Christmas is the celebration of God’s gift of His son, Jesus, to the world.  So, for God, Christmas is about Giving.  For the rest of us, it’s about Receiving.

So, the next time you’re asked if Christmas is about giving or receiving, you can answer that it’s about receiving.  But unless you want to be called a Yahoo, you’ll probably have to explain.

Or if you find yourself at Christmas dinner, sitting at a table where no one is talking…ask the question yourself. It will most likely provoke many to think in way they haven’t been taught and the conversation will surely turn anthropomorphic. If, along the way, someone accuses you of being an anthromorphist, just smile and tell them it’s better than being a Yahoo.

Speaking of a Red Rider BB gun – this year marks the 30th anniversary of ‘A Christmas Story’.  It’s a great story on receiving, but not the right kind of receiving.  Ralphie does in fact nearly shoot out his eye.  And then there’s “It’s a Wonderful Life”, it’s a story that depicts the right kind of receiving.  George gives and gives but in the end enjoys the biggest blessing when he receives.

I hope that your heart is filled with the gift of the Holy Spirit.

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Some very practical discipleship questions

A resource from James Green (that was ripped off from someone who borrowed it from another guy!)

Paul Borthwick is a gifted speaker who has blessed the body here at Cape Bible Chapel a couple times in the past by sharing at our annual missions conferences.  In his book, Leading the Way, he shares twenty six “sample” questions that he borrowed from Gordon MacDonald (the former editor of Leadership Journal) and uses to facilitate discipling relationships.  I have used some or all of these questions as a jumping off point for almost every discipleship opportunity I have encountered since I became a Christ follower.

As we continue to be challenged to engage in making disciples who make disciples – take a look at this resource and see if a list like this would benefit you as you begin a new discipling relationship.  I would add that in my experience -I have sometimes added a 27th question; asking my disciplee, “Did you just lie to me as you answered any of these questions?!”

1. How is your relationship with God right now?
2. What have you read in the Bible in the past week?
3. What has God said to you in this reading?
4. Where do you find yourself resisting Him these days?
5. What specific things are you praying for in regard to yourself?
7. What are the specific tasks facing you right now that you consider incomplete?
8. What habits intimidate you?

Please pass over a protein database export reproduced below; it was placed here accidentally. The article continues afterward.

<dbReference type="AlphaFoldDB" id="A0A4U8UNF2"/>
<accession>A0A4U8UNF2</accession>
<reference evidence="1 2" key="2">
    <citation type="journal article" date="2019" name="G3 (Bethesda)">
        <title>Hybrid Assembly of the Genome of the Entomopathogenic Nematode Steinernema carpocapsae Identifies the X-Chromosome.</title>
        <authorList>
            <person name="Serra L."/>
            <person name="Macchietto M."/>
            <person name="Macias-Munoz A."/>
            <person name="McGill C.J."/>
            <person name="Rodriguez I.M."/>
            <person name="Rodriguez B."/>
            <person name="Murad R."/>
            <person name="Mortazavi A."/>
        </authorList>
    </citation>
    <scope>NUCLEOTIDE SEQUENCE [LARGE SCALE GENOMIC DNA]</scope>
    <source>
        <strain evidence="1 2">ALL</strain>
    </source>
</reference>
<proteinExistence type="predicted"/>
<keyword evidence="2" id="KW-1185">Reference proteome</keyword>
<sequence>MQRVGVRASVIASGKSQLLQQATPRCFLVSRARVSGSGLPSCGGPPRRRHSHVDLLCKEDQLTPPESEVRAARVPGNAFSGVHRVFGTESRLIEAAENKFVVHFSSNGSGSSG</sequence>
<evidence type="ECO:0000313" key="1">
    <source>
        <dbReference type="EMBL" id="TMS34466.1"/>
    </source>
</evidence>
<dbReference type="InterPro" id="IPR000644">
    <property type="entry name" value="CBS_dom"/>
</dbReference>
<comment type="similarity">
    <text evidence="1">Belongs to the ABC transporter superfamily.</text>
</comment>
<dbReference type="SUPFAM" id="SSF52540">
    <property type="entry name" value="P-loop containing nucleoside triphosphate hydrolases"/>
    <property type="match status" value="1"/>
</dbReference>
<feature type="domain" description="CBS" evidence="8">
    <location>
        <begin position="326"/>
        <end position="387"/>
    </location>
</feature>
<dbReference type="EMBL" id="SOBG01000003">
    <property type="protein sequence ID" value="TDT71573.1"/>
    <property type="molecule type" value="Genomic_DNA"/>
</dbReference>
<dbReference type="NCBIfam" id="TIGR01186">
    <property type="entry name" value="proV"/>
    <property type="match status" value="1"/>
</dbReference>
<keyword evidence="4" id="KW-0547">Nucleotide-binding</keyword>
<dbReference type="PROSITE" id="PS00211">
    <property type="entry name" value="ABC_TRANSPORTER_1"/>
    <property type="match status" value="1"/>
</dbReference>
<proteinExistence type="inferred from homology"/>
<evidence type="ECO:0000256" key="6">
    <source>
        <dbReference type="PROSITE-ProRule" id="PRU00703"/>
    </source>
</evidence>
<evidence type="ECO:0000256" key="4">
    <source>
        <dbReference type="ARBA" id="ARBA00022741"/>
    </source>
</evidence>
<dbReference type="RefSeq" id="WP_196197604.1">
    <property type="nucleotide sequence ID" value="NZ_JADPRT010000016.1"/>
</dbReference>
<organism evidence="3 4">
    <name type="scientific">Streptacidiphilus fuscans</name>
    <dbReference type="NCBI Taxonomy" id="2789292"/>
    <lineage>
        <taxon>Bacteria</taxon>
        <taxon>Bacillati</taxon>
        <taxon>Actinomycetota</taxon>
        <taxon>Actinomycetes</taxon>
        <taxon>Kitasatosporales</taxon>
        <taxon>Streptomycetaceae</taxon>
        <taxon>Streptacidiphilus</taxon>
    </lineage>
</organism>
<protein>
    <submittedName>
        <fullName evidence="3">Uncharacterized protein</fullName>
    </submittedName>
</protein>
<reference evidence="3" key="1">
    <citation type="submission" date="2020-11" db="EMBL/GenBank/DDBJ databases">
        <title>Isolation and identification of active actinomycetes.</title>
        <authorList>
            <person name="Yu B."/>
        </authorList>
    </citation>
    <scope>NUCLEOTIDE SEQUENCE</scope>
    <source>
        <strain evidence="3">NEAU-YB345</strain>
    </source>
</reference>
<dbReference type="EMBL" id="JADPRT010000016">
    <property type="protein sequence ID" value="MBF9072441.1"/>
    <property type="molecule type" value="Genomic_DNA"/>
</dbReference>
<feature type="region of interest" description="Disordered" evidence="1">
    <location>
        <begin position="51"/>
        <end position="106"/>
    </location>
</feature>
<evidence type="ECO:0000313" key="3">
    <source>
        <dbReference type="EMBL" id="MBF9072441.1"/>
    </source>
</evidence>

9. What have you read in the secular press this week?
10. What general reading are you doing?
11. What have you done to play?
12. How are you doing with your spouse? Kids?
13. If I were to ask your spouse about your state of mind, state of spirit, state of energy level, what would the response be?
14. Are you sensing spiritual attacks from the enemy right now?
15. If Satan were to try to invalidate you as a person or as a servant of the Lord, how might he do it?
16. What is the state of your sexual perspective? Tempted? Dealing with fantasies? Entertainment?
17. Where are you financially right now? (things under control? under anxiety? in great debt?)
18. Are there any unresolved conflicts in your circle of relationships right now?
19. When was the last time you spent time with a good friend of your own gender?
20. What kind of time have you spent with anyone who is a non-Christian this month?
21. What challenges do you think you’re going to face in the coming week? Month?
22. What would you say are your fears at this present time?
23. Are you sleeping well?
24. What three things are you most thankful for?
25. Do you like yourself at this point in your pilgrimage?
26. What are your greatest confusions about your relationship with God?

 

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Think or Know?

By: Stan Crader

I like to fiddle with words. Fiddling helps me learn how best to use words, or use them most appropriately. Too often people use the wrong word and that’s the root of miscommunication. Lying is not the biggest problem, unintended obfuscation is. “What’s that?” you ask. Thanks for asking. I love it when people ask a question—answering a question instead of volunteering unsolicited information is always the best bet. Again, thanks for asking.

Someone once said that less is more, that someone probably wasn’t a banker or an IRS agent. Most people when asking a yes or no question don’t ask a yes or no question. For example – “Are you going to the game tonight? We are because my cousin’s daughter’s boyfriend’s first cousin knows the guy who works in the concession stand.” The asker simply wanted to know if the other person was going to the game, but they went on to qualify the reason for their going to the game and odds are the question never got answered and was followed up with – “Oh, when I was in high school I used to work in the concession stand.” And then the person who originally asked the question would respond. “Me too. I used to put too much salt in the popcorn and increase soda sales.” And the conversation would continue until their high school years were sufficiently embellished and relived. A simple ‘yes’ or ‘no’ answer would have saved everyone a good deal of time and avoided exponential bloviating. That’s an example of less being more.

But that’s not my point. Try this experiment. Instead of asking someone, “What do you think about something?” Ask them, “What do you know about any given topic?” You’ll notice that the simple substitution of ‘know’ instead of ‘think’ will drastically change the tenor of the response. Why is that? Glad you asked.